In a recent Rheumatology News article "Kiss My...," Dr. Larry Greenbaum writes of his frustration with an older RA patient. There are no editorial comments or comments from other rheumatologists indicating support or criticism of what he writes about this patient or that he bills him more. (Update: Apparently Rheumatology News is deleting responses from patients.)
Author of the blog RA Warrior and patient advocate Kelly Young calls Greenbaum out on his attitude in her post "Don't Kiss Me," but indicates that she feels torn about writing about the article. I appreciate that she doesn't want to create conflict between patients and doctors, but like her, I think that some not-so-uncommon attitudes need to be revealed because they affect our lives far beyond that medical appointment. We can receive help and compassion that we can carry with us in our lives, or we receive dismissal in the place of reassurance, continued pain instead of concrete medical help, loss of hope rather than empowerment.
We can't close a door on our physical pain and walk away from it, and the words people speak have a power to them. A student once said to me that other instructors don't realize the power they have, how they can make someone feel absolute despair with their words, or the opposite. Doctors have this same power, and it is insolent if you're a doctor to pretend you don't. (Edit: I mean ALL doctors here.) With someone's health, with an illness that carries itself into every part of daily life, you cannot be cavalier. There are few inflammatory arthritis patients who don't have to give up something, who don't experience loss and grief.
As I wrote in a comment on Kelly's post, part of me is glad Greenbaum reveals what he thinks because it shows how far we have to go. Unspoken attitudes are more difficult to address, even if common. I too am dismayed by the writer's attitude and tone. It's also unethical to bill patients (and thereby often insurance or taxpayers as well as the patient) more because you don't like them. That's the doctor's personal issue to deal with. It's sad when doctors are so burned out that the extra time some patients require cause them to lose patience and compassion.
It's up to the doctor to listen empathetically but to redirect if time is running short and to set a couple of concrete goals that are most important to the patient before the end of the appointment, whether that's evaluation of new symptoms, pain control, investigation of DMARDs, etc. It sounds to me like one of the patient's primary goals for the appointment was finding an empathetic rheumatologist, and that's important for a first appointment. That the patient joked and that the doctor did not get the joke, even if they don't share the same sense of humor, indicates a fundamental lack of connection.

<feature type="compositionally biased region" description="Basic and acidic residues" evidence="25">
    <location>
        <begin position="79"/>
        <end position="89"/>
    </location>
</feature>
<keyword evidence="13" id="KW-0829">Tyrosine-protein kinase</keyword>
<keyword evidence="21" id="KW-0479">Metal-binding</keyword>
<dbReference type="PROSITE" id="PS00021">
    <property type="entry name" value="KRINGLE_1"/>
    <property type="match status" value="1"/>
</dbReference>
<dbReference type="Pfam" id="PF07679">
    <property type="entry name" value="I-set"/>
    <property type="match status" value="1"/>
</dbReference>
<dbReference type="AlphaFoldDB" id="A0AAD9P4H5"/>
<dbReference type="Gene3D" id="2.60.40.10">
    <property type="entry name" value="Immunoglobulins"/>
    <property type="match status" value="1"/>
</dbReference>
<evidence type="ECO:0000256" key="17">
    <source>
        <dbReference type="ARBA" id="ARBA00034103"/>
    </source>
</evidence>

For those doctors want to practice more compassion, it seems like it should come more easily. Connect with us and never allow yourself to objectify us, to reduce us only to a case study. Let go of the disdain you show as we describe our symptoms or pain and try to attribute the causes for them. We're all the same--we're people first, both doctors and patients. Degrees and status don't make one person better than another, than the patient or the person who bags your groceries or mows your lawn. (And just because I use a wheelchair doesn't mean I lack a context, a life, an education, friends, even if you can't imagine it.) Of course, a certain percent of people will never have compassion; they don't want to have it. We probably have to write them off. But I think and hope that most people do want to increase theirs.
After reading Greenbaum's article, I feel that I better understand the lack of compassion in the rheumatology department of our children's hospital and the attitudes expressed to us first by the staff and then by the doctor. They don't understand his pain; they don't believe his pain. That's all there is to it. This is the general climate of rheumatology as well as other specialties.